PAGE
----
It’s Monday again. Spent the entire weekend unplugged from the phone and the computer for the most part. Everyone in the family was sick so we brought out the blankets, pillows, orange juice and set up in the living room and watched movies. All three Matrix movies (and I love all three). We started the Terminator movies a while back so we caught 2 and 3 (but skipped 4, I think it may be a bit much for the littlest) Jaws, several episodes of Firefly (thank you amazon gold box! We picked up the series on blu ray last week – though we did already have it on DVD, yes, I’m a dork) oh the Care Bears movie with Oopsie bear, you might guess mini me chose that one.
Had to fill out another hundred thousand forms for the kids’ schools. Seriously, how many copies of THE EXACT SAME FORM do they need? Every year it seems I fill out at least 30 per kid and over half are the exact same info over and over. Why the need all that in one file is beyond me. It’s inefficient and a waste of my time and it makes me cranky.
Re: Second Chances – this is an expanded and revised version of the novel published originally in 2005. The story outline is the same, but I do hope smoothed out and fleshed out where it needed to be. Thanks so much to Angela James for providing such amazing editing and insight!
(and now a little about editing and being edited)
I hear writers complain about editing and being edited from time to time. My words are not perfect and being edited is not being censored (I read this statement the other day from a newbie writer who decided to go vanity publishing because she didn’t want to be edited because it was censorship). You are not perfect. No one is. Editors can make a good book into an amazing book with the right suggestions and critique.
Writers are people, which means we can be defensive about our work and perhaps a little reticent to make changes. Sometimes, I may disagree that those changes being suggested are the best thing for that book. So what I try to do is really think about the why of it and then iterate that to my editor. Sometimes we might go back and forth a few times. Often I’ve found when this happens it’s because the editor and author are arguing for and against the change for different reasons. Usually together you can reach a place where each sees the point and the author can address the issue (if there still is one) without eroding whatever it was she feels is integral to the story.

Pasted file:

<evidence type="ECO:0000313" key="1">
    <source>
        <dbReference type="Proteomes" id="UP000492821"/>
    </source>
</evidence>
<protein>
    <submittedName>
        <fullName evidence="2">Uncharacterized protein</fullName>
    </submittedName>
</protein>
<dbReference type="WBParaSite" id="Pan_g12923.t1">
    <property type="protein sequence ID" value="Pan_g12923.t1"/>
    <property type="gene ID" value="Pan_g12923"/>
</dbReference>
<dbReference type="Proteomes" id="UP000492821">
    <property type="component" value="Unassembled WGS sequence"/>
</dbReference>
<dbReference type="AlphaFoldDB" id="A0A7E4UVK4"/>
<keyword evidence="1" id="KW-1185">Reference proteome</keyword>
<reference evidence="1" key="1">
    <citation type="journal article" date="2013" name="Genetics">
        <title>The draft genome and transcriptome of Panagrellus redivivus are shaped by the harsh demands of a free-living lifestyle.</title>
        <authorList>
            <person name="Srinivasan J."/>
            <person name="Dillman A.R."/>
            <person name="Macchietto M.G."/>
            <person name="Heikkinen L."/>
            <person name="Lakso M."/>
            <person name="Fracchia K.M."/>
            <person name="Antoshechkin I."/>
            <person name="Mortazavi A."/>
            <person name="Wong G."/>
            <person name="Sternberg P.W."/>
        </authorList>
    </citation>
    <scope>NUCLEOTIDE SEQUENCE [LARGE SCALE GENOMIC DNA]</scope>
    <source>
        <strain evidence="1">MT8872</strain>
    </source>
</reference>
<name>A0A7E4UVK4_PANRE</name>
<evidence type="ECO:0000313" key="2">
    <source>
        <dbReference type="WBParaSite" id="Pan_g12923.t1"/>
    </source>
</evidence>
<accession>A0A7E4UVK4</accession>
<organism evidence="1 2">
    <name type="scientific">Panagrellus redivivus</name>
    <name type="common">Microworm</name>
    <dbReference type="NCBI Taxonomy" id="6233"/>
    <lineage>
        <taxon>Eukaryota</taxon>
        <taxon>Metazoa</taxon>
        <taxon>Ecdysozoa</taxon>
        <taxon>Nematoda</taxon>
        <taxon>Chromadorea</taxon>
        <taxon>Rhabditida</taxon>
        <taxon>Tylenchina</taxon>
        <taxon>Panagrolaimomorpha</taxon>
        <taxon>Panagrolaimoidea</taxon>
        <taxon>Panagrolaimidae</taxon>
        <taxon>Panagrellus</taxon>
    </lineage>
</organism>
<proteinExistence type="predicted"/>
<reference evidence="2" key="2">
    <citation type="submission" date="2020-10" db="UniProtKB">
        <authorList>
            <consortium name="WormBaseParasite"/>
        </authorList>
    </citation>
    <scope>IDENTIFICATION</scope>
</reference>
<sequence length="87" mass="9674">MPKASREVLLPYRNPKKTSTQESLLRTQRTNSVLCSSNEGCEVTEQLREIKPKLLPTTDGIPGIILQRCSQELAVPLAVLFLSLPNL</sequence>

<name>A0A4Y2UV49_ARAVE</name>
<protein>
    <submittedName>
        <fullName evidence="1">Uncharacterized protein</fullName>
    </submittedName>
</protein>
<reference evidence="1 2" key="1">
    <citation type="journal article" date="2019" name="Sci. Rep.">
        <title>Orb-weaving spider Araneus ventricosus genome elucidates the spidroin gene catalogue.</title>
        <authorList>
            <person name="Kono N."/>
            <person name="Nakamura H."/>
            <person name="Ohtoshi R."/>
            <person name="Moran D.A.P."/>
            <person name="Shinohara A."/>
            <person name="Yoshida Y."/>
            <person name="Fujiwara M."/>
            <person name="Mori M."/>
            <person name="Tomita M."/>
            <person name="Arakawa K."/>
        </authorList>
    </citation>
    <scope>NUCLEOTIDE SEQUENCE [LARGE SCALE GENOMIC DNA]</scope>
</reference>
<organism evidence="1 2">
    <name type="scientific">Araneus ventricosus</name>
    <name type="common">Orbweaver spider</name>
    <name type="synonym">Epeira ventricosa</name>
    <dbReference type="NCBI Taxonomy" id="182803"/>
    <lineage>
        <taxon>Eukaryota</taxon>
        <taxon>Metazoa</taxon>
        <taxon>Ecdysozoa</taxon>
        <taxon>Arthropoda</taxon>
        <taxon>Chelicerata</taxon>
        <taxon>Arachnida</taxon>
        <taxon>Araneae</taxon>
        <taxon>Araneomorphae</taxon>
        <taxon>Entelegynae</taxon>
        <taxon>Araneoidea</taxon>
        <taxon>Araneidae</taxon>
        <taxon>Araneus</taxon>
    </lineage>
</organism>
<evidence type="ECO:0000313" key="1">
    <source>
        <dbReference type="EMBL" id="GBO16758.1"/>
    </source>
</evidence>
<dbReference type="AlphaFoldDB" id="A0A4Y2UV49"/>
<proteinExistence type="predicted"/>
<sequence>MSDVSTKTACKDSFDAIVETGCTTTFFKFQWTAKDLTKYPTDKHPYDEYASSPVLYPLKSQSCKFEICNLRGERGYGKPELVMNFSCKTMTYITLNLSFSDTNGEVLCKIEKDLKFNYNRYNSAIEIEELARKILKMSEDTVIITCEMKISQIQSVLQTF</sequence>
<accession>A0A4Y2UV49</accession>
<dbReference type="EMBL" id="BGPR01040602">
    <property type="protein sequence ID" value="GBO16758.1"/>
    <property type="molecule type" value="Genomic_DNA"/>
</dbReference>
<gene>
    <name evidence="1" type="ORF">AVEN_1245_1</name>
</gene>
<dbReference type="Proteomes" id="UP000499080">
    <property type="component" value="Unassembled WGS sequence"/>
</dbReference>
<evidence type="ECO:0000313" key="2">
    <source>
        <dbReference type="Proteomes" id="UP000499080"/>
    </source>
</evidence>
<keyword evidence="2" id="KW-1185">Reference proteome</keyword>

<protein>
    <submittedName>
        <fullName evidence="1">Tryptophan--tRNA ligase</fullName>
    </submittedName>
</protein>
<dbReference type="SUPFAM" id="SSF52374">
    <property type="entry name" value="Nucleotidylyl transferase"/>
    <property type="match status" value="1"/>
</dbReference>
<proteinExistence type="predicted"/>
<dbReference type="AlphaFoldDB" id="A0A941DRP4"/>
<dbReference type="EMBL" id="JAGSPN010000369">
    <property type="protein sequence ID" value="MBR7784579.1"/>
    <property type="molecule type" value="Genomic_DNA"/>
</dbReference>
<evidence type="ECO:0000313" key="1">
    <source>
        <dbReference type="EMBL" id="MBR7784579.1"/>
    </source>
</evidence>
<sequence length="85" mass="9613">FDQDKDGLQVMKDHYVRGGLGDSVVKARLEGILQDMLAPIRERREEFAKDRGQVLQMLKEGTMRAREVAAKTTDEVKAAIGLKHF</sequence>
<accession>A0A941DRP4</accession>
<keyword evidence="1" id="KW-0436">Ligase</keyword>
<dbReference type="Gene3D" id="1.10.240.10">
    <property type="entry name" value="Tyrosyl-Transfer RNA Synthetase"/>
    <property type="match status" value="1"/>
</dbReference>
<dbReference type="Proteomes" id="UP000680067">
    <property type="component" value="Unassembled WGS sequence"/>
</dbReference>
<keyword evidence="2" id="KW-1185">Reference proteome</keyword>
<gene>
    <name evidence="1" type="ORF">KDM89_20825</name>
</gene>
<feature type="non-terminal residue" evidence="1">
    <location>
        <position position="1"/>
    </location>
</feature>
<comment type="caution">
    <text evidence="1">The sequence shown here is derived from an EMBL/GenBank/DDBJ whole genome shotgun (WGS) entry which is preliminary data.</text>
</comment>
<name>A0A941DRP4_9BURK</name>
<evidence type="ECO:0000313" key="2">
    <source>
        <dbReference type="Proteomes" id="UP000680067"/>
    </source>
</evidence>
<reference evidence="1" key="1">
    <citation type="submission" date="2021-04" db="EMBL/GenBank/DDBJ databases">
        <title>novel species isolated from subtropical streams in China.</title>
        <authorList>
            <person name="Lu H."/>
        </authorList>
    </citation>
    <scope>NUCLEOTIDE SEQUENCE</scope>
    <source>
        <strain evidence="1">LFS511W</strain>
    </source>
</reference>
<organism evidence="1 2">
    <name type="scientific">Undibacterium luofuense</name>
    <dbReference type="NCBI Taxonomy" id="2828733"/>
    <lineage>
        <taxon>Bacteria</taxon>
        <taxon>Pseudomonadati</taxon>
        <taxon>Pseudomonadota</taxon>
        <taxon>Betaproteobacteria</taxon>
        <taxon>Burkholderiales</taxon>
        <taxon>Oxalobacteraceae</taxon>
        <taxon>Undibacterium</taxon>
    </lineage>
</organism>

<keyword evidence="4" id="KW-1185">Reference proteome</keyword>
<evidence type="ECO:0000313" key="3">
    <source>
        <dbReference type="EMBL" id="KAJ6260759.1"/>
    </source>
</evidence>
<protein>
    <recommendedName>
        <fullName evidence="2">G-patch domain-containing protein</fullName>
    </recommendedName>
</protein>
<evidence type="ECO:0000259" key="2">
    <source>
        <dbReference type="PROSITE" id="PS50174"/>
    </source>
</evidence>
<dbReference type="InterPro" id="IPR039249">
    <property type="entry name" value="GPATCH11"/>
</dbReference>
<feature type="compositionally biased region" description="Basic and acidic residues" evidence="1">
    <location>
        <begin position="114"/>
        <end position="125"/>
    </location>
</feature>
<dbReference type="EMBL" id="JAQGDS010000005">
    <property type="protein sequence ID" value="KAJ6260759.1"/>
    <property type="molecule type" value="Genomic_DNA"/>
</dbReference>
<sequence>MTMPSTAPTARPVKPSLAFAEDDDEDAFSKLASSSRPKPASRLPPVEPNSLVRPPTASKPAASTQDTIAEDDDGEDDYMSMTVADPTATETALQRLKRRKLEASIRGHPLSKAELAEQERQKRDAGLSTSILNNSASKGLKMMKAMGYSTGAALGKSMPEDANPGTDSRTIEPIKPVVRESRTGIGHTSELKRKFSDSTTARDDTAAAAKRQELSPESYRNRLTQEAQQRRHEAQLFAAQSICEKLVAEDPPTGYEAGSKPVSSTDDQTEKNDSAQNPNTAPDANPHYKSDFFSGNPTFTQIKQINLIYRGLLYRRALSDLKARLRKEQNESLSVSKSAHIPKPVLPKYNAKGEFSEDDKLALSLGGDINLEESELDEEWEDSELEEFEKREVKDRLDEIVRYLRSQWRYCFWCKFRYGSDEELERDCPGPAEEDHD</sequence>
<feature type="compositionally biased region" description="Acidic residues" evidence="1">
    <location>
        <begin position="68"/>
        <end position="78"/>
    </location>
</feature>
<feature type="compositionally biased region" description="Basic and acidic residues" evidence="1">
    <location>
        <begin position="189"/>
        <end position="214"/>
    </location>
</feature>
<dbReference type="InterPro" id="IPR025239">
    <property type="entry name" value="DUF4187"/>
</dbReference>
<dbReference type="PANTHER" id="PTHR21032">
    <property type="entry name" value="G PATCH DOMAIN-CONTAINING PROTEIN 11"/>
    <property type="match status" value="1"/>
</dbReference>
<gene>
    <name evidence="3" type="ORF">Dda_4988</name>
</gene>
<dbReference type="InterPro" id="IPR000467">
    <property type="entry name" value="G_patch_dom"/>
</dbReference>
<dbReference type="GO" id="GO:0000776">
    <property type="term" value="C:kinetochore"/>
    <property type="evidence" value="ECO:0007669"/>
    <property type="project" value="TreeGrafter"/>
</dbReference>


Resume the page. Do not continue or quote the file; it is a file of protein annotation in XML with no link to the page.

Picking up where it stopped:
Finding a good editor is more than just being assigned one. And it’s more than being a good editor teamed with a good writer. It’s also about fit. Some people just don’t fit right. Not because either is bad or wrong, but because (despite sounding dramatic) the editing relationship is an important mesh of style and personality. I have to be able to trust everything I’m seeing on the pages and she has to be able to trust that I can, and WILL fix problems. If all one person does is refuse to change, that’s not a good fit.
I’m so fortunate to have some really wonderful editors. Leis Pederson who edits me for Berkley Heat and Sensation – I love her editing! I’ve brainstormed with her, she’s helped me with many outlines as well as content edits. I respect her eye and her work. Angela James – Angie has been editing me since 2006. The longest publishing relationship I’ve had! She will slap me silly when my characters do something stupid. But her criticism isn’t empty at all. She knows how I think and how I write and she edits to that. That’s a big skill! That’s the sign of a great editor – it’s not just about reading a manuscript and saying where it is weak, it’s saying so in the way the author will hear it best. My newest editor, kind enough to take me on when Angie left Samhain, is Anne Scott. I was soooo nervous at first (not because of anything Anne had done, but it was change and whoo boy change is hard), but Angie recommended her to me and on every level so far, I’ve found Anne to be fabulous. I respect her eye and her edits and I’m most definitely looking forward to working with her on my next book.
This is NOT to say all editors are right for all authors. Sometimes you have a bad fit. I have and it sucked. It was an already bad time in my life and the stress of dealing with an absentee, distracted and not very good editor taught me a lot of lessons. I learned when to stand up for myself and that there’s a cost. The cost was high, but it was worth it in the end. Those lessons have served me as a writer many times since then as well. Sometimes you have to say no. And sometimes you have to ask for a new editor and if that process is a way to punish you, there are other publishing houses in the world. There are a lot of crappy publishers with horrible editing. Not being edited isn’t a good thing. Being edited poorly is not any better – but they’re the same really.
Anyhoodle – just my quick shout out to all the people in our lives who push us to be better